To tie in with the Olympics, BMW has opened its first showroom for electric cars in London's Park Lane.

It is exhibiting the i3 electric hatchback (a competitor for the Nissan Leaf) and the BMW i8, the £100,000 plug-in hybrid. We say "exhibiting" because the cars do not go on sale until the end of 2013. However, BMW feels that with 160 electric BMWs and 40 electric Minis on the Olympic fleet, it is the right time to introduce the cars to the public.

The i3 will have a range of approximately 100 miles and is expected to cost in the region of £30,000 - £35,000 after the £5,000 government subsidy. BMW is positioning it as an upmarket alternative to the Nissan Leaf and it certainly looks like a premium product, especially on the inside. BMW says the i3 on show is the concept vehicle, but the production car will be "80%-85%" the same.

At the opening ceremony, we took the opportunity of asking Ian Robertson, Sales and Marketing Director of BMW in Germany, where he thought electric vehicles would be in 2020. He reckoned pure electric vehicles would only take around 3%- 4% of the market, but hybrids would be over 10%. He also made the interesting point that the policies of national governments are not the only influencing factor - what city mayors decide is equally important. For example, if London were to make special electric vehicles the only ones that were Congestion Zone-exempt, that would make a massive difference to overall demand.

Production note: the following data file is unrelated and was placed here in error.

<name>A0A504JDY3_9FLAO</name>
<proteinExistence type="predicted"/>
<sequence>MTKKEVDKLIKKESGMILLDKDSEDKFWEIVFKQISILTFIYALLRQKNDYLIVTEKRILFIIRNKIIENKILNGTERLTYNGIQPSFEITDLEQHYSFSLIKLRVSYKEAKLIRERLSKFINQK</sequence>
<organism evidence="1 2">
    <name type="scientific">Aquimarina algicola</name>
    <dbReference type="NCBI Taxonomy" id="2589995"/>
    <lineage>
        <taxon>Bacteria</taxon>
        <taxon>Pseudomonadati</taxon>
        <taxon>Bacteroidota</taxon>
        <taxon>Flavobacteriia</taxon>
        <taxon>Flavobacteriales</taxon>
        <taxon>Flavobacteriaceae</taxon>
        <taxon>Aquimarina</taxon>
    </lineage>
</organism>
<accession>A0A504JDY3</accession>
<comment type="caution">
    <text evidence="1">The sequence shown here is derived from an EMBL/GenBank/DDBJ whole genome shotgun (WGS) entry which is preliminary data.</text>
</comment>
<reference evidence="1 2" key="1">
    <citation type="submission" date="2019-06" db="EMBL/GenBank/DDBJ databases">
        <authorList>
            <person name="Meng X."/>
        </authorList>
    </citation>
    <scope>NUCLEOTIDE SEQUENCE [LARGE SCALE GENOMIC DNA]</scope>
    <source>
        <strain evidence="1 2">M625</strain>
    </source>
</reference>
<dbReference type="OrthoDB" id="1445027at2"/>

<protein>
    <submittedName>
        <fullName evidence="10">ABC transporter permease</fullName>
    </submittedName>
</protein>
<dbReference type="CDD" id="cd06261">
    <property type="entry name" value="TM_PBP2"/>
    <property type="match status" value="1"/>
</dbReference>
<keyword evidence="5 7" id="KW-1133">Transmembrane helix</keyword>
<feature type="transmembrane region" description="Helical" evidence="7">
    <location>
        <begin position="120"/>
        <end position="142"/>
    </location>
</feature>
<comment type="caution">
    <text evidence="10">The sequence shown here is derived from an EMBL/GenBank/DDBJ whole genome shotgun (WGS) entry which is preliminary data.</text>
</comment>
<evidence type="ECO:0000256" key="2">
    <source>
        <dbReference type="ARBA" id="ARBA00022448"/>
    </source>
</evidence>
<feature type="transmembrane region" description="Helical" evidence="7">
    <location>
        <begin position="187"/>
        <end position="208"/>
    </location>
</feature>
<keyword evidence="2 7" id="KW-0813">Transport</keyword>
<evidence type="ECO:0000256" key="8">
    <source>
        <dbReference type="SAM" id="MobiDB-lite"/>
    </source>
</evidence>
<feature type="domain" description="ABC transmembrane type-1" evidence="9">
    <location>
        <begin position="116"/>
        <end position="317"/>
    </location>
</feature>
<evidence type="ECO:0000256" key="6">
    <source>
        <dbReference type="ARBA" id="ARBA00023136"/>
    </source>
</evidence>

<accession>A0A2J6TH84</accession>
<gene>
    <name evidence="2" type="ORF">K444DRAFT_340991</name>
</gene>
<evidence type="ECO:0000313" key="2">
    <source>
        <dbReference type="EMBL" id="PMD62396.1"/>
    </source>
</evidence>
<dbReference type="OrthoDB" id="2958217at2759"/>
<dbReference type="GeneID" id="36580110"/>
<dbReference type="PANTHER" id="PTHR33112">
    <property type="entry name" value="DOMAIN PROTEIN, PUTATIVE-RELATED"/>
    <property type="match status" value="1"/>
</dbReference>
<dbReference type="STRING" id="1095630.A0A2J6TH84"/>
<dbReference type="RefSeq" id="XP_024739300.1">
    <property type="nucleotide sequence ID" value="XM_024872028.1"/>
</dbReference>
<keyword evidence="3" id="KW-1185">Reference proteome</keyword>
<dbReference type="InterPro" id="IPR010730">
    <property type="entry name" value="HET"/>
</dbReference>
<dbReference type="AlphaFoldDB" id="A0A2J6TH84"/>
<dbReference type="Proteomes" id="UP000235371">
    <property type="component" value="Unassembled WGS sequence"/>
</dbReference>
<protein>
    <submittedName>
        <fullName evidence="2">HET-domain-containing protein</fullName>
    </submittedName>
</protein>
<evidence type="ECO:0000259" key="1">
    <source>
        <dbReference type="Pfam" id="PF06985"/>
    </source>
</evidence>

BMW was also keen to point out that the electric drivetrain is only half the story of the i3. The other half is the fact that it will be the first series production car to use a carbon-fibre bodyshell, which BMW says is at least 50% lighter than an equivalent steel one. BMW believes that, by becoming the first company in the world to mass produce carbon fibre in any industry, it will have a key technological advantage. Up to now, carbon fibre has been effectively hand-made, which is why it is seen on racing cars, but not on everyday models.